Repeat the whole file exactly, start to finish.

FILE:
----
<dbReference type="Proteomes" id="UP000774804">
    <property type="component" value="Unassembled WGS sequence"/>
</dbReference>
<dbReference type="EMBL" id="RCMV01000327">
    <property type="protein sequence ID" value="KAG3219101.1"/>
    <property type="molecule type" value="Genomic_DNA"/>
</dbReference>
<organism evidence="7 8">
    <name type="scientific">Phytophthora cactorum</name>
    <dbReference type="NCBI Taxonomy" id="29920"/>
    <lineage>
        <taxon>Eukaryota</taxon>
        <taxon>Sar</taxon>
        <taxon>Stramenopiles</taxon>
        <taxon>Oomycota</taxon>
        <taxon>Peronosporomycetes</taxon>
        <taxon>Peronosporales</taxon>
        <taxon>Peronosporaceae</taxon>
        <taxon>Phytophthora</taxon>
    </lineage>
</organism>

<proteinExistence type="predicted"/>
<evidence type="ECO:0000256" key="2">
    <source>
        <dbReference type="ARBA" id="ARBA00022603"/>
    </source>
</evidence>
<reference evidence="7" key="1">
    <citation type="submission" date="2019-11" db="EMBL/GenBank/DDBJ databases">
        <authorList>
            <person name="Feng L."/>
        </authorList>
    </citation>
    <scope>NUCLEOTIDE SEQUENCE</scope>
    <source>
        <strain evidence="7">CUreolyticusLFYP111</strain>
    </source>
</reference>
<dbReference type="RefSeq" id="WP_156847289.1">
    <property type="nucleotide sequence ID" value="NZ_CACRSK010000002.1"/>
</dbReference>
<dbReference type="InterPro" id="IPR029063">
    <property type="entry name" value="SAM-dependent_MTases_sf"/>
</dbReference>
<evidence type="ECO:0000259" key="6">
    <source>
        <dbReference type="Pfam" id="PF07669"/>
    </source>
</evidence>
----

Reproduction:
<dbReference type="Proteomes" id="UP000774804">
    <property type="component" value="Unassembled WGS sequence"/>
</dbReference>
<dbReference type="EMBL" id="RCMV01000327">
    <property type="protein sequence ID" value="KAG3219101.1"/>
    <property type="molecule type" value="Genomic_DNA"/>
</dbReference>
<organism evidence="7 8">
    <name type="scientific">Phytophthora cactorum</name>
    <dbReference type="NCBI Taxonomy" id="29920"/>
    <lineage>
        <taxon>Eukaryota</taxon>
        <taxon>Sar</taxon>
        <taxon>Stramenopiles</taxon>
        <taxon>Oomycota</taxon>
        <taxon>Peronosporomycetes</taxon>
        <taxon>Peronosporales</taxon>
        <taxon>Peronosporaceae</taxon>
        <taxon>Phytophthora</taxon>
    </lineage>
</organism>

<proteinExistence type="predicted"/>
<evidence type="ECO:0000256" key="2">
    <source>
        <dbReference type="ARBA" id="ARBA00022603"/>
    </source>
</evidence>
<reference evidence="7" key="1">
    <citation type="submission" date="2019-11" db="EMBL/GenBank/DDBJ databases">
        <authorList>
            <person name="Feng L."/>
        </authorList>
    </citation>
    <scope>NUCLEOTIDE SEQUENCE</scope>
    <source>
        <strain evidence="7">CUreolyticusLFYP111</strain>
    </source>
</reference>
<dbReference type="RefSeq" id="WP_156847289.1">
    <property type="nucleotide sequence ID" value="NZ_CACRSK010000002.1"/>
</dbReference>
<dbReference type="InterPro" id="IPR029063">
    <property type="entry name" value="SAM-dependent_MTases_sf"/>
</dbReference>
<evidence type="ECO:0000259" key="6">
    <source>
        <dbReference type="Pfam" id="PF07669"/>
    </source>
</evidence>